If Joseph had not revealed himself, his brothers never would have known who he was. And my friend, if God didn’t make Christ known to us, we wouldn’t know either. “No one can come to me unless the Father who sent me draws him” (John 6:44). The Greek word for “draw” is helkuo and it literally means to drag. Because the reality is we’d never go on our own.

But convicted of sin by a work of the Holy Spirit, we seek the Savior who pardons us as Joseph so graciously pardoned his guilty brothers. Though we deserve death, though we deserve hell, “He does not deal with us according to our sins, nor repay us according to our iniquities…as far as the east is from the west, so far does he remove our transgressions from us.” (Psalm 103:10-12) A fact I’ll never understand and forever appreciate.

But he doesn’t stop there. Jesus then gives and gives and gives to us out of his great riches. (Go read Ephesians 1.) Beautifully displayed to us by Joseph’s generous blessing of his brothers at the command of Pharaoh. Lavishing them with tons of grace and food and a change of clothes (except Benjamin who got 5 sets of clothes and 300 shekels of silver), he says to them, “You shall dwell in the land of Goshen, and you shall be near me, you and your children and your children’s children…There I will provide for you” (v.10-11).  

He then sent carts to carry their wives and little ones but not their stuff. Pharaoh specifically instructed not to worry about their things “for the best of all the land of Egypt is yours” (45:20). (However Gen. 46:6 tells us they still took their stuff.) (I probably would have too.)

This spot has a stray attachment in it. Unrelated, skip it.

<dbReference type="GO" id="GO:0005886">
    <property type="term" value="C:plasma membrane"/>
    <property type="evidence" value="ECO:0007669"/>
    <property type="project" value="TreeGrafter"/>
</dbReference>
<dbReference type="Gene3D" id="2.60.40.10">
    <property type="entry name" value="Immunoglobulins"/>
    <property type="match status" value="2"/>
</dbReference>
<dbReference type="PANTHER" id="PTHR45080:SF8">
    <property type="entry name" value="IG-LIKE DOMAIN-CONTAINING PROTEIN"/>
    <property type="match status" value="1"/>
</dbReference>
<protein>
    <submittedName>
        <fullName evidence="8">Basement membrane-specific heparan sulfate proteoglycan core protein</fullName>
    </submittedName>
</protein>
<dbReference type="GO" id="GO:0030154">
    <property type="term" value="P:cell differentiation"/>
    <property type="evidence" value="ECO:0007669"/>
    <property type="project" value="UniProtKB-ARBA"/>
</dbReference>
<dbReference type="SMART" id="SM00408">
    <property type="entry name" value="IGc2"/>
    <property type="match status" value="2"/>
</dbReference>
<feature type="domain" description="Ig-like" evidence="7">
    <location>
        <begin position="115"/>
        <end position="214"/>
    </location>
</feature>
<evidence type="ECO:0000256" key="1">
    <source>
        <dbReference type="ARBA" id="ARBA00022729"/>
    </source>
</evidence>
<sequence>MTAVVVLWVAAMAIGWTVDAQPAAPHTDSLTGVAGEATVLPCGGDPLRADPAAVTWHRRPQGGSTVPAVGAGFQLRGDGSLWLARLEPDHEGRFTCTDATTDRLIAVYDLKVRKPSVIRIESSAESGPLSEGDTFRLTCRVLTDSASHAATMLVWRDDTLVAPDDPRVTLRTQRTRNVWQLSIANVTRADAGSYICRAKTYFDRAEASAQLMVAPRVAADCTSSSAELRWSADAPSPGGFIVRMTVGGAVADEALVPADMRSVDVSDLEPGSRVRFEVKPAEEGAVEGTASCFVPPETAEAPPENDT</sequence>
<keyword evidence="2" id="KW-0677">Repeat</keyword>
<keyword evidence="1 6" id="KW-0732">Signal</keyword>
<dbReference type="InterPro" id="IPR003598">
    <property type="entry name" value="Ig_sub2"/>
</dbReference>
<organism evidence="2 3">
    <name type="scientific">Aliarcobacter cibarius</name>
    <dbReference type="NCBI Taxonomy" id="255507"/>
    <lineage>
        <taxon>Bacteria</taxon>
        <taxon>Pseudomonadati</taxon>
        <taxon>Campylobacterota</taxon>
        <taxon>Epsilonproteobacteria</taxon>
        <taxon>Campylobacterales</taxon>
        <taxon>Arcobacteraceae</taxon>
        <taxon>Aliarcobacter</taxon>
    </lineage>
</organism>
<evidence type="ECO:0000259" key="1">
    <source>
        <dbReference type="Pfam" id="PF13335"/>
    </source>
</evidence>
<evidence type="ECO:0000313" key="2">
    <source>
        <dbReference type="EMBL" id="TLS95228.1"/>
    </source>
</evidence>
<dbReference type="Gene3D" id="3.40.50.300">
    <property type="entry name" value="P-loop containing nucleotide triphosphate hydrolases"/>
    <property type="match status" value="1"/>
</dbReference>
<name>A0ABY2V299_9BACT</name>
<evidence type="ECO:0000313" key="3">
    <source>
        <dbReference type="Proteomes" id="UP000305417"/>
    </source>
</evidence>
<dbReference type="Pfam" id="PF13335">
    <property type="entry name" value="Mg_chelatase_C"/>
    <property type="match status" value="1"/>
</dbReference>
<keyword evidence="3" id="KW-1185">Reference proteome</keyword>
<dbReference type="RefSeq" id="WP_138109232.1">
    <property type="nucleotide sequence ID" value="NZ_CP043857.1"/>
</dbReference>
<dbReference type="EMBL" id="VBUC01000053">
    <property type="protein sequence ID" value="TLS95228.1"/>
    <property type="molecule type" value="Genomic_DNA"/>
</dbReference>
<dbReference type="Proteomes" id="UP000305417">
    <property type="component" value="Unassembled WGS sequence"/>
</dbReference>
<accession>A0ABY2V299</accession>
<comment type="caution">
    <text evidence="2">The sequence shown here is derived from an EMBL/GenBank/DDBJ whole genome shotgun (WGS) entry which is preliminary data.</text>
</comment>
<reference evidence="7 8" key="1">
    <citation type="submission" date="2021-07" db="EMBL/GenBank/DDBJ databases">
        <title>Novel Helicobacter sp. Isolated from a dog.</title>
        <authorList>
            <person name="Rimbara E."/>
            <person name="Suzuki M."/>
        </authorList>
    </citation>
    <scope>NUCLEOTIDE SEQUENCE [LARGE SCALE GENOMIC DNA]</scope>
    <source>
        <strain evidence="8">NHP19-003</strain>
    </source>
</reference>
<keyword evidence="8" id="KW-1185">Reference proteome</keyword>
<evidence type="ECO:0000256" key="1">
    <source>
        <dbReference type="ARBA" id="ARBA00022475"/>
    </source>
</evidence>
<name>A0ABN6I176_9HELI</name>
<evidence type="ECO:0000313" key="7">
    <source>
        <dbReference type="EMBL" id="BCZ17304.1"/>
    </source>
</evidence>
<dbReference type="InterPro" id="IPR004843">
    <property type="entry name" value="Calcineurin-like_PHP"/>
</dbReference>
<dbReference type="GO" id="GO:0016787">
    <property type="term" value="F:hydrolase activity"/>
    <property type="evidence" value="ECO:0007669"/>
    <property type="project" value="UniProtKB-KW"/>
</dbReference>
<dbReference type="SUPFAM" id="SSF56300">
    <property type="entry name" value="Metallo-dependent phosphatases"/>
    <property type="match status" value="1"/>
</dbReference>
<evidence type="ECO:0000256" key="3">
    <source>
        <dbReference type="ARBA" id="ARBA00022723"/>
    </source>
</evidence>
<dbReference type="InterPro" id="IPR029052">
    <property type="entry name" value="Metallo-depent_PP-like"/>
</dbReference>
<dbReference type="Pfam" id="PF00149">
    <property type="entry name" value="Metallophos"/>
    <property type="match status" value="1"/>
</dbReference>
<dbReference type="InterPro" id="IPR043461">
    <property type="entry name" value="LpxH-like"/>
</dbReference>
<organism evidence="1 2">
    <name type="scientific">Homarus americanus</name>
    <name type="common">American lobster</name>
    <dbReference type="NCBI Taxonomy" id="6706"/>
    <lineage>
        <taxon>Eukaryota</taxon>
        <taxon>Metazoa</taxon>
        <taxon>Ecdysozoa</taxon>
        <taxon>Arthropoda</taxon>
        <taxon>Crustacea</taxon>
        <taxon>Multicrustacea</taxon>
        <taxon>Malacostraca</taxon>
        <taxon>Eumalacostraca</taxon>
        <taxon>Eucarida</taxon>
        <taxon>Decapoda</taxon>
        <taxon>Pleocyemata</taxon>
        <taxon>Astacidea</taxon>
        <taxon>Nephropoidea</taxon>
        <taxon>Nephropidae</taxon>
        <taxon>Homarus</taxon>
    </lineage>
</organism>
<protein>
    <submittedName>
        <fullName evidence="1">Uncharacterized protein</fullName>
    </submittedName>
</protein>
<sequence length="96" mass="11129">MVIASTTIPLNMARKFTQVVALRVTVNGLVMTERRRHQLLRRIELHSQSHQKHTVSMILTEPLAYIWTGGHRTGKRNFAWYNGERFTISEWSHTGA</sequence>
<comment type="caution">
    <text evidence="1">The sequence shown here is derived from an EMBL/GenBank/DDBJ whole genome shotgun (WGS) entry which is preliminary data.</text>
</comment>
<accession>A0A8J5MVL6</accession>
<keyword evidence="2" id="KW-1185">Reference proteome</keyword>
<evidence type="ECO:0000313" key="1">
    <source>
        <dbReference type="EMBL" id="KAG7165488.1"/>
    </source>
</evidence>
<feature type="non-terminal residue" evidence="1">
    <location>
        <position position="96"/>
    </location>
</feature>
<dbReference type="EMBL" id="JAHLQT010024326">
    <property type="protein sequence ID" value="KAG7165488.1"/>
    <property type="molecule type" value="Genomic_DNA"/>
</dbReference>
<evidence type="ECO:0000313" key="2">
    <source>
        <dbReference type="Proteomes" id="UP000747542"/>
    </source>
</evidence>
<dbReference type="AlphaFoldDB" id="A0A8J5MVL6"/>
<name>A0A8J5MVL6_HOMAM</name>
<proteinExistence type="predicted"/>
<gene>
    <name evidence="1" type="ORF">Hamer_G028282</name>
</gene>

But whether they took the family favorites or not the fact remains as long as they were with Joseph they’d be abundantly provided for the rest of their lives. As are we, when we stick close to Jesus who said in John 15:4-7, “Abide in me…for apart from me you can do nothing…If you abide in me, and my words abide in you, ask whatever you wish, and it will be done for you.”

In other words, “Stay close to me.” “That my joy may be in you, and that your joy may be full” (15:11). “Do not be anxious about your life, what you will eat or what you will drink, nor about your body, what you will put on…But seek first the kingdom of God and his righteousness, and all these things will be added to you” (Matt. 6:25, 33).

My friend, Jesus has not only pardoned us and given us eternal life but desires to provide for every one of our tomorrow’s. If we’d simply trust and obey his fairly straightforward instructions. Which are not burdensome (1 John 5:3) but there for our benefit and His glory.

Just as Joseph instructed his brothers to go and tell their father of his great honor in Egypt, so are we to go and tell of Christ’s great honor in all the world.  1 Peter 2:9 says “But you are a chosen race, a royal priesthood, a holy nation, a people for his own possession, that you may proclaim the excellencies of him who called you out of darkness into his marvelous light.”